Did mergers help Japanese mega-banks avoid failure? Analysis of the distance to default of banks
AbstractThis paper applied the distance to default (DD) measure to five mergers among large Japanese banks during the crisis period. The DD helps us analyze whether mergers that took place in the late 1990s and 2000s made the merged banks financially more robust, as intended. Our findings include: (1) A merged bank fundamentally inherits financial soundness of premerged banks, without incremental value from the merger; and (2) A negative DD was observed following the merger. The findings of this case study are consistent with the view that large Japanese banks' mergers either failed to implement intended scale economies or were motivated by a belief in the too-big-to-fail policy.
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Bibliographic InfoArticle provided by Elsevier in its journal Journal of the Japanese and International Economies.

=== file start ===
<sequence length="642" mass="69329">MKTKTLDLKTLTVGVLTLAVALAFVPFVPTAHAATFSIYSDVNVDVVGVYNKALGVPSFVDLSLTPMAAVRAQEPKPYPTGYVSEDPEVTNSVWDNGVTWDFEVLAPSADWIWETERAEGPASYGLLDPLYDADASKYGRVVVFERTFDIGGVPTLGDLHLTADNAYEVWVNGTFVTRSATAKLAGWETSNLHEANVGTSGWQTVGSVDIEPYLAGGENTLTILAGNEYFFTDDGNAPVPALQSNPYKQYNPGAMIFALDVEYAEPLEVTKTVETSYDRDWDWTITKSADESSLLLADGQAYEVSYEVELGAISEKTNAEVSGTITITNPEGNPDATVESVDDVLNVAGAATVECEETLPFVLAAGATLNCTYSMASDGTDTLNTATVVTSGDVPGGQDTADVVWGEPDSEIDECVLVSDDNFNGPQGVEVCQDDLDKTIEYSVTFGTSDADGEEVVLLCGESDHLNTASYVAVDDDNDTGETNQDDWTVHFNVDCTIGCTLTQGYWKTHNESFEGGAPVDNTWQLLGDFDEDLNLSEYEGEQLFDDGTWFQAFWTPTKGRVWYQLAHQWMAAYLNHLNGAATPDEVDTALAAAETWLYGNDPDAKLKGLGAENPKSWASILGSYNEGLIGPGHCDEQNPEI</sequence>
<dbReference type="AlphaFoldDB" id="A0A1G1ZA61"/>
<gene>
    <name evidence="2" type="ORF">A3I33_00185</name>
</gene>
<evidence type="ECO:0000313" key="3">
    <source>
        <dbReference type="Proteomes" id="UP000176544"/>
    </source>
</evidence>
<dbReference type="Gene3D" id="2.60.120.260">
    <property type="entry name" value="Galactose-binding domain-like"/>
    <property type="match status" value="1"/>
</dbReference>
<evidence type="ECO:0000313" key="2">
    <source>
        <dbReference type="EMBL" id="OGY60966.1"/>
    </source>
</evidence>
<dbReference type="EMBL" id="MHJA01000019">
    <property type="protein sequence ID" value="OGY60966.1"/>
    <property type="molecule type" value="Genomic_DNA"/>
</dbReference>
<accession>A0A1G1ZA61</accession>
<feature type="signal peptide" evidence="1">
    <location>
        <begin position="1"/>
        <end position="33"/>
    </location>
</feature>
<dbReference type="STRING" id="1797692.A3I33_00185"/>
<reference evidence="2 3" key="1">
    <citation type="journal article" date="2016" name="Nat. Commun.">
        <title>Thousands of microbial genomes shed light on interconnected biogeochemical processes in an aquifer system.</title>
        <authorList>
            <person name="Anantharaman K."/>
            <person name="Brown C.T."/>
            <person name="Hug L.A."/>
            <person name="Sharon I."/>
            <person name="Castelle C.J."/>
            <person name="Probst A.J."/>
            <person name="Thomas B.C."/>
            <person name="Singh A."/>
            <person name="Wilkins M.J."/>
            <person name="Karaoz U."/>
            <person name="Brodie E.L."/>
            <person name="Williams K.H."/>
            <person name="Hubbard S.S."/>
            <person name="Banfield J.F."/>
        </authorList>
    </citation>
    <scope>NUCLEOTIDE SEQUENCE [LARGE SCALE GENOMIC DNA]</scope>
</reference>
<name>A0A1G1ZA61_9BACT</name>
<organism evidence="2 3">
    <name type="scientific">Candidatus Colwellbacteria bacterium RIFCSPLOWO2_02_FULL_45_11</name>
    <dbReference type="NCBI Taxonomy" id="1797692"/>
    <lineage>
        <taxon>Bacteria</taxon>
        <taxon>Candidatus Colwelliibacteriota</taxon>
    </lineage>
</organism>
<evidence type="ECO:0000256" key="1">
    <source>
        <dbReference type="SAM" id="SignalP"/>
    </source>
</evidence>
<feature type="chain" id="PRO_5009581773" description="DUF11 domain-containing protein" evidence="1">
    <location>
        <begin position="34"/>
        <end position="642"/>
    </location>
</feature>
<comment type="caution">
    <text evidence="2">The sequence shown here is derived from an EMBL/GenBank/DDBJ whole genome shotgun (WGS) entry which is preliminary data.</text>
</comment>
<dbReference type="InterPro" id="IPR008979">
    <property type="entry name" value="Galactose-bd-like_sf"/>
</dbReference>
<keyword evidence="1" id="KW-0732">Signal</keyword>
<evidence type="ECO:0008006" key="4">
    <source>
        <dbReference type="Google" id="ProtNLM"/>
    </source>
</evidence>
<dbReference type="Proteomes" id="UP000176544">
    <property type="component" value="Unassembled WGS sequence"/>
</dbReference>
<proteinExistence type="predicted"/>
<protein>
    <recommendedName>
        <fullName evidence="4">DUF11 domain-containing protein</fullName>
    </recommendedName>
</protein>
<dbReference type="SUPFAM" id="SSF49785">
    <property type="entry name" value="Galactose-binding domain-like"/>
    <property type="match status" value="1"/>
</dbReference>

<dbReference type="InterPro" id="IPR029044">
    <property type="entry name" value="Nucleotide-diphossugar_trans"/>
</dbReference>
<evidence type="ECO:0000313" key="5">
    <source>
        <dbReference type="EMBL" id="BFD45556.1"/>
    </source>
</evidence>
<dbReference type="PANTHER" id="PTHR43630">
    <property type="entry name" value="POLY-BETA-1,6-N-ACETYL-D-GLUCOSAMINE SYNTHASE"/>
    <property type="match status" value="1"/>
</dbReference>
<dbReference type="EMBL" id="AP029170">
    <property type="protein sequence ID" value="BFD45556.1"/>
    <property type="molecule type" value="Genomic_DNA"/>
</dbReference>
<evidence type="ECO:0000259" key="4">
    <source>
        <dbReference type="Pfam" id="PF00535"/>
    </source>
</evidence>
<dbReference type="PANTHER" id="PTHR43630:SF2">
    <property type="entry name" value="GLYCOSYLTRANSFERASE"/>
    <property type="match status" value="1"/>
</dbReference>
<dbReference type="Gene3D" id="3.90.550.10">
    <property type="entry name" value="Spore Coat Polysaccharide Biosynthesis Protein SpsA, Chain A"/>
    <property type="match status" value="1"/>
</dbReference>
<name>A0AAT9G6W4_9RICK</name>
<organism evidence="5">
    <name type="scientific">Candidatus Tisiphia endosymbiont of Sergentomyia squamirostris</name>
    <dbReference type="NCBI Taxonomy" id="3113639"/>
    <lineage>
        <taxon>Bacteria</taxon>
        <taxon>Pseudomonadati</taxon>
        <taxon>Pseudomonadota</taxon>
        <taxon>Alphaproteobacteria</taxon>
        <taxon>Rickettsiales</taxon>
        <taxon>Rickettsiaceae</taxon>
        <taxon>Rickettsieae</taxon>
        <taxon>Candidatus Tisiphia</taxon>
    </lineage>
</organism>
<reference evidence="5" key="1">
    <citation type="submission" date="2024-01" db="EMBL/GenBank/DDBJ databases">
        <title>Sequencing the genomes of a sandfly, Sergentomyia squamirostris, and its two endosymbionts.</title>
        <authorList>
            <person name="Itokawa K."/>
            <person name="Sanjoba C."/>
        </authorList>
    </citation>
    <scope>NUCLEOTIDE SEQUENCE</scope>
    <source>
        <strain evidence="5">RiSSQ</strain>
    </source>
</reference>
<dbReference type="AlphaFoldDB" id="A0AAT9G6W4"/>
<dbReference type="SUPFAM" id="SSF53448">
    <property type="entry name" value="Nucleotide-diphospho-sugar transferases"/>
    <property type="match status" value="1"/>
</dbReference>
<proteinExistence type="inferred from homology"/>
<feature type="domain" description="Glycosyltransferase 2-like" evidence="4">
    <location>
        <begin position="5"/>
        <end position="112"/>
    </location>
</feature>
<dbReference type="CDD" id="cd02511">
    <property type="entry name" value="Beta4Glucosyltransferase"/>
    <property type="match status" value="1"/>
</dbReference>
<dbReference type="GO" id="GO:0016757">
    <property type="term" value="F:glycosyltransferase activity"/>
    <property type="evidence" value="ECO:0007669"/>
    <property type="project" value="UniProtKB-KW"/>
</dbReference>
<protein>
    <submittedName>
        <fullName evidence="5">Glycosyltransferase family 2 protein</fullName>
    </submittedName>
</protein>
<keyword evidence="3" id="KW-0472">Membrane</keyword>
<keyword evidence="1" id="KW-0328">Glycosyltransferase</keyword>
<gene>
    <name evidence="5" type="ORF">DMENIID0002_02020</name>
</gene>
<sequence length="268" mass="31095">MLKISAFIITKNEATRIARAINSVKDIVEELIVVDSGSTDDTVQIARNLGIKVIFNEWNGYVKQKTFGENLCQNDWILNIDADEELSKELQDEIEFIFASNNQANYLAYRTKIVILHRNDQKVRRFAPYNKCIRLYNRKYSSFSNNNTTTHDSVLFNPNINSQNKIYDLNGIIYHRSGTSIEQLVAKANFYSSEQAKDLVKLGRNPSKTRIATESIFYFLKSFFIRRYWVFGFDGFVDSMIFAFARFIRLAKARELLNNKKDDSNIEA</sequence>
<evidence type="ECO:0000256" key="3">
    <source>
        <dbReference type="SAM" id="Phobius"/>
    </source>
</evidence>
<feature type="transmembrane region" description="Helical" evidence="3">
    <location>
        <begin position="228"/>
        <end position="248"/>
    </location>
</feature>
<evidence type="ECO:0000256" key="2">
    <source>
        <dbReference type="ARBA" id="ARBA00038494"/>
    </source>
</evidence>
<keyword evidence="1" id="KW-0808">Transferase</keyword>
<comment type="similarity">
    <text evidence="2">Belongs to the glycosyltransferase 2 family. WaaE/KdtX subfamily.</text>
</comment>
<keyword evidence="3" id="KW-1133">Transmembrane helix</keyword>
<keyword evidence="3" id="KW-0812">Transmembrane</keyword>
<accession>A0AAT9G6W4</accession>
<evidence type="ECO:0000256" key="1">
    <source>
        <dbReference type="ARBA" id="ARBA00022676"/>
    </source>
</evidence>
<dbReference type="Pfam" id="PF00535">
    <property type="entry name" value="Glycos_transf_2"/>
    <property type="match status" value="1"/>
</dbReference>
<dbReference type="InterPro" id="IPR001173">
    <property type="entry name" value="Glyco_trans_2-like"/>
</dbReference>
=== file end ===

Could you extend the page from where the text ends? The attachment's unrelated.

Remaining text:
Volume (Year): 25 (2011)
Issue (Month): 1 (March)
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Web page: http://www.elsevier.com/locate/inca/622903
Distance to default Bank merger Financial holding company;
Other versions of this item:
- Kimie Harada & Takatoshi Ito, 2008. "Did Mergers Help Japanese Mega-Banks Avoid Failure? Analysis of the Distance to Default of Banks," NBER Working Papers 14518, National Bureau of Economic Research, Inc.
- G19 - Financial Economics - - General Financial Markets - - - Other
- G21 - Financial Economics - - Financial Institutions and Services - - - Banks; Other Depository Institutions; Micro Finance Institutions; Mortgages
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